PHILADELPHIA — What in the name of Cristiano Ronaldo would prompt Kyle Martino to run for the unpaid position of president of the U.S. Soccer Federation?

By all accounts, the former University of Virginia midfielder and 2002 MLS rookie of the year was living the dream: He’s the only American on-air personality in NBC Sports’s coverage of England’s Premier League. He’s husband to former actress Eva Amurri, son-in-law to Hollywood star Susan Sarandon, father to two adorable children and owner of that hair — that impossibly perfect hair — which has spawned a video feature and social-media parody account.

“A good life,” he said.

And then Couva happened.

That’s the town in Trinidad and Tobago where, on the infamous night of Oct. 10, the U.S. men’s national team failed to gain even a draw against a last-place opponent and, consequently, missed the World Cup for the first time since 1986.

Given a rare opportunity to be a fan, Martino had joined the Manhattan chapter of the American Outlaws supporters’ group at Smithfield Hall NYC on West 25th Street. They shared the place with Chilean fans, which made for a sad evening as both teams were eliminated.

“It was the most depressing place on the planet,” he said. “I think their depression set in a little before ours.”

In subsequent days, Martino couldn’t shake it.

“My wife noticed I wasn’t sleeping and I was off,” he said Friday. “I couldn’t figure out why I was still so upset. I think it was a bit of guilt.”

Guilt that the soccer support system from which he had benefited — as a youth player in Westport, Conn.; as a college player in Charlottesville; as a six-year pro and as a 13-game national team player — was losing its way and failing an emerging soccer nation. Couva, he believed, was only the tip of the iceberg.

“I felt I hadn’t done enough, from my pulpit, to stand up for the membership,” he said. “The membership is what grows a soccer culture, and we’re ignoring them.”

So in November, with an emphasis on fixing problems at the local level as well as the national side, he announced he would enter the USSF’s presidential election, set for Feb. 10 in Orlando. He is among four former national team players — Eric Wynalda, Paul Caligiuri and Hope Solo are the others — and eight candidates in all seeking to succeed Sunil Gulati, who decided not to seek a fourth term in the aftermath of the national team’s fiasco.

Martino, who turns 37 next month, is on leave from NBC. If he wins the election, he would not return.

In pursuit of the presidency, he has traveled the country meeting with state associations and individuals deeply entrenched in the sport.

“I believe I can move this thing forward,” Martino said. “I am already acting in the way I intend to govern. I admit I am not an expert in all categories. I’m making it my full-time responsibility to reach out to the membership to understand what they need.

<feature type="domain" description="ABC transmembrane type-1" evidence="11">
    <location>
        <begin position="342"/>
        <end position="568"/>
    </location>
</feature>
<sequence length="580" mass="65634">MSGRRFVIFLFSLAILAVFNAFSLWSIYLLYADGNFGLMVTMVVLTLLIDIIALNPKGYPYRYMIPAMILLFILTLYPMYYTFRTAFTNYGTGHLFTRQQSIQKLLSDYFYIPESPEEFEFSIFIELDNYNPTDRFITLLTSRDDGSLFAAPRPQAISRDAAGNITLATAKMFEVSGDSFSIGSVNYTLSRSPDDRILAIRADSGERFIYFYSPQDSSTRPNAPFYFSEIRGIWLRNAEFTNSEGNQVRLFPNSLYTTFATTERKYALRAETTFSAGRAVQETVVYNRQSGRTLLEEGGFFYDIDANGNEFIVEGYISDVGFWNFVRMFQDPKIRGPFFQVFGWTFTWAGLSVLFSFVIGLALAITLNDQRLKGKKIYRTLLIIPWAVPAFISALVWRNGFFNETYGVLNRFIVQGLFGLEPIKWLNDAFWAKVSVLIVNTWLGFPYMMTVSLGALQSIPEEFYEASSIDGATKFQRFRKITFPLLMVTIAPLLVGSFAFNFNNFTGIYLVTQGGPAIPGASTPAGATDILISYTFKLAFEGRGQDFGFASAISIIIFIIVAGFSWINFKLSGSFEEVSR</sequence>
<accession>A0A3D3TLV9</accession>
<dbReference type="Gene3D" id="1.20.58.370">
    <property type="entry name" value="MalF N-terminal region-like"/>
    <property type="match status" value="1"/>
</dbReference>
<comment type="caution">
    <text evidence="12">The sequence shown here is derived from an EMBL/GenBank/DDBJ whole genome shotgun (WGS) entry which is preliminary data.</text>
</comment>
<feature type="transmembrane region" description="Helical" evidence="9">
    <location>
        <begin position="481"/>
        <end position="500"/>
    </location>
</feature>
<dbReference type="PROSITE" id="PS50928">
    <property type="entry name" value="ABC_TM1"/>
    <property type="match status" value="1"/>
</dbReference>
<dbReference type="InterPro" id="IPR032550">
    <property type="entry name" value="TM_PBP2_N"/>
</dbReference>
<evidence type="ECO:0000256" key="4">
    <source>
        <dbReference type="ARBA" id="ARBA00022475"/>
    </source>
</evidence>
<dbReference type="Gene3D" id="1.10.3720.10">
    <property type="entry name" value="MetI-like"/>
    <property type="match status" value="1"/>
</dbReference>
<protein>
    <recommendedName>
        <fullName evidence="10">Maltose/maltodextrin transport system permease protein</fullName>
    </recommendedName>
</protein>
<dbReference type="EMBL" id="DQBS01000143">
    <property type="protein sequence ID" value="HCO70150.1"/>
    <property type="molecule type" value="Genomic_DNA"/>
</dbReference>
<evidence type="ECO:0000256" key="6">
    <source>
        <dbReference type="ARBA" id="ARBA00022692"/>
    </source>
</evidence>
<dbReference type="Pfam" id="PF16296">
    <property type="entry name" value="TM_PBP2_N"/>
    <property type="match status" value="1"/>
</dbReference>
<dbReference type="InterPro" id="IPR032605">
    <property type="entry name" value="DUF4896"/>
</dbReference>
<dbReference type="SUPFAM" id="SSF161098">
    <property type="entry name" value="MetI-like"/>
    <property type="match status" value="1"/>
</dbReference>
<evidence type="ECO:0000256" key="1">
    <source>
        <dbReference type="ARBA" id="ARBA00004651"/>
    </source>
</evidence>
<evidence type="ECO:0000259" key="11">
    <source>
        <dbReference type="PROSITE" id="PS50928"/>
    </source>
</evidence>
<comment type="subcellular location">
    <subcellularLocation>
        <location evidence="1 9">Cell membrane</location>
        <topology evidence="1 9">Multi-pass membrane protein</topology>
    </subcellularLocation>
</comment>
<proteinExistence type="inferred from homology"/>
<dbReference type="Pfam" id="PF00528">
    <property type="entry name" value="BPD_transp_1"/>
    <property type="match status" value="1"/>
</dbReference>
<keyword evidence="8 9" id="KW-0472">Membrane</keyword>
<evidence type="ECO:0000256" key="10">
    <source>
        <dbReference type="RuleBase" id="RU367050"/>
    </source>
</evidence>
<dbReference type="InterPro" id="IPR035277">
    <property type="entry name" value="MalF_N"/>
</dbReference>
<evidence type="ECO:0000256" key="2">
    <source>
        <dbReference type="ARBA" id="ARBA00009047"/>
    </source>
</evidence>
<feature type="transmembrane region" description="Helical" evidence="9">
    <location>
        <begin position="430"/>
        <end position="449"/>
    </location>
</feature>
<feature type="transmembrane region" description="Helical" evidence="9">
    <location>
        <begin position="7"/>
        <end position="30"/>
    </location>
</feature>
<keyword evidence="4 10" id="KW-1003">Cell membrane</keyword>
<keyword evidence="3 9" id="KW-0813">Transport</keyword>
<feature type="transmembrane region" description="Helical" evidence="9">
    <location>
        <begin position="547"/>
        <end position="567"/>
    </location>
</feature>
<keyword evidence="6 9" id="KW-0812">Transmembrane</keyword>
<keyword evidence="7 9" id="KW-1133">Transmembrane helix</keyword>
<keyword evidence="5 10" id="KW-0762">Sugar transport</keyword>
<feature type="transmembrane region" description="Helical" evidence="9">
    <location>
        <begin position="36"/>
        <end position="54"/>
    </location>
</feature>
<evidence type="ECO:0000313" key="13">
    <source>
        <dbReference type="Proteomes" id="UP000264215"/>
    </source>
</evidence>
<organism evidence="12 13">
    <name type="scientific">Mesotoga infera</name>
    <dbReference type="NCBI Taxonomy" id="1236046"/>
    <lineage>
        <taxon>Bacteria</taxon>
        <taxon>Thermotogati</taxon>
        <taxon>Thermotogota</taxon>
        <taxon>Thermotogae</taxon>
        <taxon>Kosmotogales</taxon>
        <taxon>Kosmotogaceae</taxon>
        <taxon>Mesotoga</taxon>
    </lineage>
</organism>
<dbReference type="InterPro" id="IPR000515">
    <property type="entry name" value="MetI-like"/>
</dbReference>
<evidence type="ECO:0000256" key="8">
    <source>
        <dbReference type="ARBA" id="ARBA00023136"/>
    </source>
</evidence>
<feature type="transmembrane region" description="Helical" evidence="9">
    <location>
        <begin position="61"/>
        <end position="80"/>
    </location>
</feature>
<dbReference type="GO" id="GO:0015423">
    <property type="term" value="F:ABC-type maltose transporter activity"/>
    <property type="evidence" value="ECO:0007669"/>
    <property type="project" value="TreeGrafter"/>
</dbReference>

“Youth soccer is the hardest to galvanize and connect. I’ve met with all of them. They are not as warring as we like to make it out. They’re warring because they haven’t had good leadership. Now is the opportunity to elect new leadership.”

Martino also has enlisted two of soccer’s biggest retired names, Thierry Henry and David Beckham, to help mold his platform and persuade hundreds of voting delegates to choose him. The other day, Henry flew to Philadelphia from London at Martino’s expense to attend the 13,000-strong coaches convention, which draws administrators and state soccer officials from all over.

“Sometimes we need someone outside the family,” Martino said.

His campaign slogan is “Everyone’s Game.” His manifesto is the “Progress Plan.” In it, he emphasizes the need to build an enduring soccer culture through the “grassroots soul of the sport” and, like the other candidates, has mandated greater transparency in how the Chicago-based nonprofit operates, gender equality, Latino outreach and lowering the costs of youth soccer.

He also wants to bring joy back into the youth game: “We’ve professionalized youth soccer,” he said.

Martino is proposing hiring a technical director to oversee the national teams. His friendship with Henry and Beckham, he said, would help open global doors as the federation seeks to fill high-profile positions. (The men’s head coaching job has been open since Bruce Arena’s resignation after the Trinidad defeat.)

Martino acknowledges his age is a weakness and there’s a perception of inexperience, though he does tout business acumen as an investor in Mallorca, a Spanish third-division club. The USSF is a $120 million business with 150 employees and a $150 million surplus. A salaried chief executive oversees business decisions and day-to-day operations in Chicago.

“I’ve got to learn on the job,” Martino said.

Over the next few weeks, he said he’ll continue welcoming feedback from soccer’s rank and file.

“I’ll continue meeting with people and find out if I got it right,” he said. “If not, let’s continue working on it.”